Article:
Sensor 22 can respond to some kind of an input physical property (e.g., a load) and convert it into an electrical signal that is compatible with the piezoelectric load sensor system 20. In other words, generally, the sensor 22 can translate a non-electrical input into an electrical output signal that can be channeled, amplified, and modified by other electronic circuits and devices. The output signal of the sensor 22 may be generally in the form of an electrical charge, which may further be defined and described in terms of amplitude, frequency, and phase.

The sensor 22 is a part of a larger system, the piezoelectric load sensor system 20, which may include other detectors, signal conditioners, signal processors, memory devices, and actuators. In a preferred embodiment, without limitation, the sensor 22 is located at the input section of the piezoelectric load sensor system 20 to monitor outside effects and to produce a signal indicative of the variations in the outside load stimuli. Alternatively, the sensor 22 may be an internal part of a device or component and monitor the device's conditions. In a preferred embodiment, the sensor 22 operates in passive mode to directly generate an electrical signal in response to stimulus. The input stimulus energy is converted by the sensor 22 into output energy without the need for an additional power source. Referring still to FIG. 1, the output of the integrator 24 is the input signal from the sensor 22 integrated over time. The integrator 24 integrates the voltage across resistor R2 (FIG. 2) with respect to time and sends the result to the microprocessor 30 through a signal level conversion circuit.

The comparator 26 detects the change in the output signal, preferably voltage, of the sensor 22, caused by, for example, a change in static load. The feedback circuit 28 provides a closed-loop feedback system to compensate for signal loss and ensures measurement accuracy for the piezoelectric load sensor system 20 of the present invention. The microprocessor 30 is the processing unit of the piezoelectric load sensor system 20. In a preferred embodiment, the microprocessor 30 is fabricated on a single integrated circuit chip and contains the basic arithmetic, logic, and control elements of a computer that are required for processing signal or data from the integrator 24 and the comparator 26. The display 32 provides visual presentation of the output information provided by the microprocessor 30.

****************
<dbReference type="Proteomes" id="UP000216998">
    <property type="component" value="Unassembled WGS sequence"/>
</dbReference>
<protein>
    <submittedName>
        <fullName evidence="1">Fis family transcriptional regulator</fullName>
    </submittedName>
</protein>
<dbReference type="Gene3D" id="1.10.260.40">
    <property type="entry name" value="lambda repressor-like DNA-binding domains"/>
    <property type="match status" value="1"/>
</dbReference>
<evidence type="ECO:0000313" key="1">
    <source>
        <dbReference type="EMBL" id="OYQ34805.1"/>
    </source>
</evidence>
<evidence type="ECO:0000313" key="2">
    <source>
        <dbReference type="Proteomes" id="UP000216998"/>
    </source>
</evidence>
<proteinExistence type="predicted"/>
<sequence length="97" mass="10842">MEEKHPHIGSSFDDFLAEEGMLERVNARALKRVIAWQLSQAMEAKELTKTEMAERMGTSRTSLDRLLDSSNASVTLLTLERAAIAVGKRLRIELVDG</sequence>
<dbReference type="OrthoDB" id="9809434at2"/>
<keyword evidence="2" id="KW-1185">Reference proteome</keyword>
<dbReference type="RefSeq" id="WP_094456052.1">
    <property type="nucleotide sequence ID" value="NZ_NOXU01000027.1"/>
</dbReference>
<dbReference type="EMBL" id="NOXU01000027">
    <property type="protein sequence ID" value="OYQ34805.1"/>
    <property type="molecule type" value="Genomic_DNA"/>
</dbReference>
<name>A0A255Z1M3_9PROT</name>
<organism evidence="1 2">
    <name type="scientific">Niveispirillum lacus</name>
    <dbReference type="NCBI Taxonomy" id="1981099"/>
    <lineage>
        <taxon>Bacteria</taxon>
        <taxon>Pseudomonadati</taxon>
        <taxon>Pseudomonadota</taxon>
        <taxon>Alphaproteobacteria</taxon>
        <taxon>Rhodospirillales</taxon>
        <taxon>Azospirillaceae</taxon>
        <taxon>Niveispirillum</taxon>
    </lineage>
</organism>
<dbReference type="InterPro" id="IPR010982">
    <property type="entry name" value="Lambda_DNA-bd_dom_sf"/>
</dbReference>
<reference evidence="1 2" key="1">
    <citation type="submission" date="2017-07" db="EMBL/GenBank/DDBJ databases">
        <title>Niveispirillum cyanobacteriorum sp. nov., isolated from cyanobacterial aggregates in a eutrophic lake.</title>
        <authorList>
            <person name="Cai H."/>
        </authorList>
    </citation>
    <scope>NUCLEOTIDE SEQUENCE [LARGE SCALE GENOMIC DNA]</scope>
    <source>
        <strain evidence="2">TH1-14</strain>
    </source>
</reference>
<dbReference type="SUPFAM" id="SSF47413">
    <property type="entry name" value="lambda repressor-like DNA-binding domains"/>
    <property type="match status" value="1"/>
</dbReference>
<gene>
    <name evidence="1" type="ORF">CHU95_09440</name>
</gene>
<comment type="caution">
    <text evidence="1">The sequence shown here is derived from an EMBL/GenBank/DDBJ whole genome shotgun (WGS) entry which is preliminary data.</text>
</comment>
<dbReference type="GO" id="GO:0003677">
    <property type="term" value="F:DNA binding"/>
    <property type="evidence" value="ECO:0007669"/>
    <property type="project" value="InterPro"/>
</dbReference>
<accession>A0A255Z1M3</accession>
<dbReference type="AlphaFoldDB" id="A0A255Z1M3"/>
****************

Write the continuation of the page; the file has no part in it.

Referring to FIG. 1, when the sensor 22 is stressed by applying a load or force, the sensor 22 generates an output charge, which is subsequently converted to an output voltage. This output voltage is combined with the reference voltage provided by the reference voltage circuit 33. The integrator 24 and the comparator 26 respond to the output voltage from the sensor 22. The integrator 24 sends an input signal to the microprocessor 30. The comparator 26 acts as a window comparator to determine if the absolute value of the output voltage produced by the sensor 22 exceeds a pre-set value, such as an upper threshold limit or a lower threshold limit. Whenever the comparator 26 determines that the absolute value of the output voltage produced by the sensor 22 exceeds the preset value, the comparator 26 sends a signal to the microprocessor 30 which interprets the change in the output voltage as a change in the load on the sensor 22 and shifts the operating mode of the piezoelectric load sensor system 20 of the present invention from a storage mode to a measurement mode. In the measurement mode, the piezoelectric load sensor system 20 determines when the load measurement is stabilized (i.e., the applied force is no longer changing). When the piezoelectric load sensor system 20 determines that the load measurement is stabilized, the microprocessor 30 activates the feedback circuit 28 to provide a signal indicative of the last value of the measurement at the output of the integrator 28. The microprocessor 30 also presents the result of the load measurement to the display 32. When the piezoelectric load sensor system 20 determines that the applied force is changing and thus, the load measurement is not stabilized, the microprocessor 30 deactivates the feedback circuit 28 and the measurement process repeats.